- threefold; triple.
- of or relating to the highest part in harmonized music; soprano.
- of the highest pitch or range, as a voice part, voice, singer, or instrument.
- high in pitch; shrill.
- the treble or soprano part.
- a treble voice, singer, or instrument.
- a high or shrill voice or sound.
- the highest-pitched peal of a bell.
- to make or become three times as much or as many; triple.
Origin of treble
Examples from the Web for trebling
Historical Examples of trebling
How does doubling or trebling the speed of an object affect its kinetic energy?Physics
Willis Eugene Tower
It means doubling and trebling their ammunition supply, too.
Dubourg suggested doubling, then trebling, the stakes; the rich squire agreed, for he could not refuse monsieur le baron.Sister Anne (Novels of Paul de Kock, Volume X)
Charles Paul de Kock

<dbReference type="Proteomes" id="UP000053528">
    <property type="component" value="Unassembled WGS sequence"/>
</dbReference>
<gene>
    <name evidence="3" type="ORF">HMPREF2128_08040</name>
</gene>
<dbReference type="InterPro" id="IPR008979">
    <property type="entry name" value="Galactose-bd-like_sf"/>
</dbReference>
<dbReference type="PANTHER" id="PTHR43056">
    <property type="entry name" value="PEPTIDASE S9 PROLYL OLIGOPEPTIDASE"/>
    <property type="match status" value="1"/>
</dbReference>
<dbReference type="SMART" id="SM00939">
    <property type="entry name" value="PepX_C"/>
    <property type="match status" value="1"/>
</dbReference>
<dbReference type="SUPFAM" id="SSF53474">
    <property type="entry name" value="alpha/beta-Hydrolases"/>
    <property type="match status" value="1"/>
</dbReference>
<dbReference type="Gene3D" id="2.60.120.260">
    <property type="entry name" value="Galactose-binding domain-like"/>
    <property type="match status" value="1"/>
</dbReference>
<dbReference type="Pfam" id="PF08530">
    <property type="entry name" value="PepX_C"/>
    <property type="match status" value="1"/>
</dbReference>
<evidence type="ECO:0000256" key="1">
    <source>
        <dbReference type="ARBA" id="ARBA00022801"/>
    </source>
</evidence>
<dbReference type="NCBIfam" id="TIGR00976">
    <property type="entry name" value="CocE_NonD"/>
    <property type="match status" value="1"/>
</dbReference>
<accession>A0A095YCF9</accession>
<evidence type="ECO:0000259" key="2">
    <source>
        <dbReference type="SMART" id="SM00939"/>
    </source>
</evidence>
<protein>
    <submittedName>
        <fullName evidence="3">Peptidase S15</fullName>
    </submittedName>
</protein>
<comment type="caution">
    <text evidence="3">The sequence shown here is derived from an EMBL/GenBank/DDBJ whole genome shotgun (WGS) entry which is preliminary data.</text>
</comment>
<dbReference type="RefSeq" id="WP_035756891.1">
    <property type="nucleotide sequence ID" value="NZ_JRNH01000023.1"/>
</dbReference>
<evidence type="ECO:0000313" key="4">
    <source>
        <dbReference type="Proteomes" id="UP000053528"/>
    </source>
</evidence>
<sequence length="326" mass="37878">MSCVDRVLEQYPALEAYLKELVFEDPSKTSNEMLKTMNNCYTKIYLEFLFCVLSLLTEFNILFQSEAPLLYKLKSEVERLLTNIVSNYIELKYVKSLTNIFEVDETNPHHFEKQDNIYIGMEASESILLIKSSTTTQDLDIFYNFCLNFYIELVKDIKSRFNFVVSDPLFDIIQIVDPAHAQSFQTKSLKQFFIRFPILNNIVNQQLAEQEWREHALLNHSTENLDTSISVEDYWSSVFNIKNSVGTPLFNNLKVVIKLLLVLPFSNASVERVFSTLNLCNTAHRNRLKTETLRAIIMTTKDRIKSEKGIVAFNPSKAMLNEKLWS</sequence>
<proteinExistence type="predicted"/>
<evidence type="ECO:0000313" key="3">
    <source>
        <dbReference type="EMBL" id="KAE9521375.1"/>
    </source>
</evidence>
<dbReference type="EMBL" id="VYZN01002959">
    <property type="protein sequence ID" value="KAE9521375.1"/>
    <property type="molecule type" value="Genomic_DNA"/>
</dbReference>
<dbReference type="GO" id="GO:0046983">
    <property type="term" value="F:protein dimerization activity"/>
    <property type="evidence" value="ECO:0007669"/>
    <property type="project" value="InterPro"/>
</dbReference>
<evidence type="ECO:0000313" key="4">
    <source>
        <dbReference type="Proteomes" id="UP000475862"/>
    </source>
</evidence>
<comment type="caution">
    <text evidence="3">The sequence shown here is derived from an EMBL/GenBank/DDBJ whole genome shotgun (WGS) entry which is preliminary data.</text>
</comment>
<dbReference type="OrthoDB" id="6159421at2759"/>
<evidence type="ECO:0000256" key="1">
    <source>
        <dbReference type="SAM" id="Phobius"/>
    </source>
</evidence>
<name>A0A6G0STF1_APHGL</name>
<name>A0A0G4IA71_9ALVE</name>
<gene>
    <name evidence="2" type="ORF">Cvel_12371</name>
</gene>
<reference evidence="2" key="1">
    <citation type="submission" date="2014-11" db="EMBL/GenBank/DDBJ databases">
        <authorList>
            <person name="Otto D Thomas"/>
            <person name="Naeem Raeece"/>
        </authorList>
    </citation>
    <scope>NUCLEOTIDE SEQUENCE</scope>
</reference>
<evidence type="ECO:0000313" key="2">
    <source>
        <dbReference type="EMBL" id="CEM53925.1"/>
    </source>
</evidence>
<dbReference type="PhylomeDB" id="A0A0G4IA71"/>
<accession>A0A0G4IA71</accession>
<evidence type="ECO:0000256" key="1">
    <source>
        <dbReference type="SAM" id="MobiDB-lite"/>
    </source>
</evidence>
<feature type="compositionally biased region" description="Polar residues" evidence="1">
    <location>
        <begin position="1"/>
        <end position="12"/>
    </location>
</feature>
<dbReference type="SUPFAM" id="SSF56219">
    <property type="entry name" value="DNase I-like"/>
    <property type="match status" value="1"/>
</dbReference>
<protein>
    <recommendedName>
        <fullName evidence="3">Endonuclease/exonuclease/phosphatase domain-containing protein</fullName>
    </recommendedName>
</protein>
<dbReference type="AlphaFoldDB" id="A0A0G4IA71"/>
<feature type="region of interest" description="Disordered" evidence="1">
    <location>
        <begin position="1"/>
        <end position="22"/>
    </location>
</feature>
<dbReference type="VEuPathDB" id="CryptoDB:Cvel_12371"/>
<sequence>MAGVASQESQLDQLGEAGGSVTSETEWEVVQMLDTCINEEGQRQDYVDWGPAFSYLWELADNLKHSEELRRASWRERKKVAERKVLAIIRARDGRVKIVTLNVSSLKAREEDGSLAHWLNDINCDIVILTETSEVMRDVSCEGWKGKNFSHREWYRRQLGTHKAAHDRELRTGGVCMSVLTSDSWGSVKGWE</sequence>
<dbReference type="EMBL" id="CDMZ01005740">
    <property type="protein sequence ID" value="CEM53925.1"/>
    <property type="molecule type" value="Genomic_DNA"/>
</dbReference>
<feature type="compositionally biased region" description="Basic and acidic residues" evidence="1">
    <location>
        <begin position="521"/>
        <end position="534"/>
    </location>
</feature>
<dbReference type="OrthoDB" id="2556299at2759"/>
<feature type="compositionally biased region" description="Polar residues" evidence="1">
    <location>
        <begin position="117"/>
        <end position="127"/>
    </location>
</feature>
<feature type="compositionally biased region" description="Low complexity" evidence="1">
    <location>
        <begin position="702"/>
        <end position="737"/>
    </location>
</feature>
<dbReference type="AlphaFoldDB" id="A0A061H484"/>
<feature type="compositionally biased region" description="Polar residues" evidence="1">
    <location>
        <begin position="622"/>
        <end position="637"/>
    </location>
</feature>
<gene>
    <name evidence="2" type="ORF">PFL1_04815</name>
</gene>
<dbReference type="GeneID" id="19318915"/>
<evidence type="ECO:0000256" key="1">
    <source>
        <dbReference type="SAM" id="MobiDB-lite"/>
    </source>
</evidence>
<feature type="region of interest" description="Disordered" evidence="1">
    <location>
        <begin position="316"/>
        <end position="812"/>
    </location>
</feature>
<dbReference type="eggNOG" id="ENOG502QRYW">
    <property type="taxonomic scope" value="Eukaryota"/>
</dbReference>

The vortex hypothesis suggested an explanation of the widening of many spot lines, and the doubling or trebling of some of them.Astronomy
His capital grew by leaps and bounds, doubling, trebling, and finally quadrupling the sum he had handed the banker.The Helpers
- threefold; triple
- of, relating to, or denoting a soprano voice or part or a high-pitched instrument
- three times the amount, size, etc
- a soprano voice or part or a high-pitched instrument
- the highest register of a musical instrument
- the high-frequency response of an audio amplifier, esp in a record player or tape recorder
- a control knob on such an instrument by means of which the high-frequency gain can be increased or decreased
- bell-ringing the lightest and highest bell in a ring
- the narrow inner ring on a dartboard
- a hit on this ring
- to make or become three times as much
Word Origin for treble
late 14c., "three times, triple," from Old French treble (12c.), from Latin triplus (see triple).
early 14c., "to multiply by three," from Old French trebler, from treble (see treble (adj.)). Related: Trebled; trebling.
"highest part in music, soprano," mid-14c., from Anglo-French treble, Old French treble (see treble (adj.)). In early contrapuntal music, the chief melody was in the tenor, and the treble was the "third" part above it (after the alto).